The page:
Blog AnalysisSocial Policy

Interim-Working time, Parliament regains control!

(B2)By adopting the “temporary work” directive without voting on amendments, by a very large majority, the European Parliament Employment Committee sent a clear signal to the Member States. We cannot “violate” the democratic will.

By refusing to take into account Parliament's major amendments to the working time directive (considering on-call time as working time, limiting exceptions to working time), then by linking two files which had nothing to do with the one to the other (temporary work and working time), if not to allow certain States to accept one file or the other, the 27 EU Labor Ministers (read the Battle of Trafalgar *) had cornered the European Parliament, in the form of an ultimatum: the “interim” text brings you satisfaction, also accept the text on working time, it is a global package, indefeasible.

The Council's dangerous game, for two reasons.

– It circumvents democratic representation, thus violates the balance desired by the Treaty between the two branches of legislative power (Parliament = representation of citizens, Council of the EU = representation of States) and undermines judicial control (it must be recalled in effect that the essential aim of this directive was to re-establish the position of the Member States which had been judged contrary to Community law, on several occasions, by the Court of Justice).

– The Member States have in fact intervened in this matter more as stakeholders (on-call time mainly concerns the public sector, and the State or public authorities as employer), than as legislators. Their objective was not to improve legislation, or the social situation of employees or public agents, but quite simply to ensure the sustainability of their
annual budget. Basically a budgetary objective (admittedly beneficial) but far from the primary objective of the directive: the health and safety of workers. It was nothing more and nothing less than a misuse of procedure (at least as lawyers might describe it).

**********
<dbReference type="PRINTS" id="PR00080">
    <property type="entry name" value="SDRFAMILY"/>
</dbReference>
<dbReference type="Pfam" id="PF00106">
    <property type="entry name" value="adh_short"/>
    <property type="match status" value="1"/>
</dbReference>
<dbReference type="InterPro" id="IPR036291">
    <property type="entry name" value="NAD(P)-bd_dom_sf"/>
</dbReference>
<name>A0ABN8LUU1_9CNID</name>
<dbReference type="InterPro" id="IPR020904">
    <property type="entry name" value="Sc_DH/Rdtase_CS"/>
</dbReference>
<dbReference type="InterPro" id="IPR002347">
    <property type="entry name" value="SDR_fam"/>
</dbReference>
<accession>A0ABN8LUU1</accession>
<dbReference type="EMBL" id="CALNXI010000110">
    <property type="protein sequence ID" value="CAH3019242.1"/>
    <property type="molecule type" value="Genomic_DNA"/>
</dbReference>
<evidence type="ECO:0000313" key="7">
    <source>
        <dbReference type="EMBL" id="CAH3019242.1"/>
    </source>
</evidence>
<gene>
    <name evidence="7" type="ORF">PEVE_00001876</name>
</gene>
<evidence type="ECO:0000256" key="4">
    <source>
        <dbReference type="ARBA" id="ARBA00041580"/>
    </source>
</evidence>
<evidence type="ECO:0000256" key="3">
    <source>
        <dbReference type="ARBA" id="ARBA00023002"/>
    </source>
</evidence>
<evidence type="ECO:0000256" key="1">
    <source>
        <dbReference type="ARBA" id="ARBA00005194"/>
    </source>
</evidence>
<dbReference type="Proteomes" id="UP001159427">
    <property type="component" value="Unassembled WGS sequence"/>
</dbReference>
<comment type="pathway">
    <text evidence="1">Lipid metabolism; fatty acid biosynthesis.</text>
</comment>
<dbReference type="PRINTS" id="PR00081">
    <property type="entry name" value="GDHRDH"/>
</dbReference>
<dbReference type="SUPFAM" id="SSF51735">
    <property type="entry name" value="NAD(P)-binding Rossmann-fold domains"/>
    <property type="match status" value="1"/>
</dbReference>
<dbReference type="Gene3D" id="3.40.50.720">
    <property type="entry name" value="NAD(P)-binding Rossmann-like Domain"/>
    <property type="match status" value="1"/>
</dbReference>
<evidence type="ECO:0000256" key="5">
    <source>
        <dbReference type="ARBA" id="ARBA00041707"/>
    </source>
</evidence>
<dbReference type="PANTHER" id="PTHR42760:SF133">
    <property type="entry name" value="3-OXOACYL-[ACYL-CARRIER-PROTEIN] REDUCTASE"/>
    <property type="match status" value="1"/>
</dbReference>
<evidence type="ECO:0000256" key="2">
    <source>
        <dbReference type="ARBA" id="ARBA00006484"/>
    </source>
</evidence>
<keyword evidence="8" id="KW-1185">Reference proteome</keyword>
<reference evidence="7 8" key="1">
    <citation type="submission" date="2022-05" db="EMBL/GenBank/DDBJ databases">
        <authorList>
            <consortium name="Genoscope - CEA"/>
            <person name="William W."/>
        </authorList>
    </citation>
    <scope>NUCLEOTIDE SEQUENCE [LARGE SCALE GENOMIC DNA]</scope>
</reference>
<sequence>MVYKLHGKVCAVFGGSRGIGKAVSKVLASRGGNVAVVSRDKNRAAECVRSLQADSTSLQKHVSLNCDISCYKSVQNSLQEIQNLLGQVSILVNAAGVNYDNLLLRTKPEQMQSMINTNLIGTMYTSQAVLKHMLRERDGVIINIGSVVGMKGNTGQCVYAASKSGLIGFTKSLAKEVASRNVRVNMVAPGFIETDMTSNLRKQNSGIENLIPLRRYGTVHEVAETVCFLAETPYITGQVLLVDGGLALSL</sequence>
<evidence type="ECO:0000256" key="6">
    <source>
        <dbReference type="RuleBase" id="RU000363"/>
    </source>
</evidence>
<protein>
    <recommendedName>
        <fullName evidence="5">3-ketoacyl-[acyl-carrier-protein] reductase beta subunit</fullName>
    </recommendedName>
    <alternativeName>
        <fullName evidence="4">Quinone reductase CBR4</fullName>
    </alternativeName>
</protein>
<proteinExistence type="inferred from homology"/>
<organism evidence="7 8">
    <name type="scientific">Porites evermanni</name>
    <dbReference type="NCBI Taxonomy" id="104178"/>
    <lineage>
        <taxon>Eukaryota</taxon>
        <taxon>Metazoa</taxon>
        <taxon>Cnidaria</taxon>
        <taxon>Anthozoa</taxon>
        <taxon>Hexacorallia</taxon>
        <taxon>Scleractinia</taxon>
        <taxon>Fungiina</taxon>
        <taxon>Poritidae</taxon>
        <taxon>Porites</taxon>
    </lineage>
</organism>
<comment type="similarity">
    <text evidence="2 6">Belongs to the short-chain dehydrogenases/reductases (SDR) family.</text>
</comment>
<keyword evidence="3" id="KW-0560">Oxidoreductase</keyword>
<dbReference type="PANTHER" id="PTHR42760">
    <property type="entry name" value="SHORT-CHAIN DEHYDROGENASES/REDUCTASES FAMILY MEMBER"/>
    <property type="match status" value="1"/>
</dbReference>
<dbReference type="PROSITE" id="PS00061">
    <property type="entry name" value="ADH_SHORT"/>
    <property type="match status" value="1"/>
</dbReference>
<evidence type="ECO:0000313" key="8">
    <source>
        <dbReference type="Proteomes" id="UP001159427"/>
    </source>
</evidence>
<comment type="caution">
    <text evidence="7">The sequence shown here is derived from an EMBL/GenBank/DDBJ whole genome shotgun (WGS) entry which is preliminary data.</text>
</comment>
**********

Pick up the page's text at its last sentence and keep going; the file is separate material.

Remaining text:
Democratic representation must be able to exercise its role

The European Parliament (we still have to wait for the plenary vote, scheduled for the next October session in Strasbourg) now has a major card in hand. If it adopts the directive on temporary work without amendments, it ratifies its definitive adoption, without further reading (the text is adopted as soon as the two branches of legislative power in Europe, Parliament and Council, agree).

And he thus finds room for maneuver to really “negotiate” on the working time directive. The link between the two texts has – in fact – only a political value, and that only binds the member states of the Council (“promises only bind those who believe in them” one could paraphrase) . And it is my opinion that several Member States (and not the least of them…), mezzo vocce of course, would not be unhappy with this (re)take of power by Parliament.

Beyond the text at stake, this is therefore a major issue for the European Parliament, which will have to prove its ability to be able to negotiate on an equal footing with the States. A democratic test too…

The battle for working hours is therefore not over!


(*) To stay in history, remember that Nelson died of grapeshot during this famous battle. Don't see any sign for the country concerned...

Nicolas Gros Verheyde

Chief editor of the B2 site. Graduated in European law from the University of Paris I Pantheon Sorbonne and listener to the 65th session of the IHEDN (Institut des Hautes Etudes de la Défense Nationale. Journalist since 1989, founded B2 - Bruxelles2 in 2008. EU/NATO correspondent in Brussels for Sud-Ouest (previously West-France and France-Soir).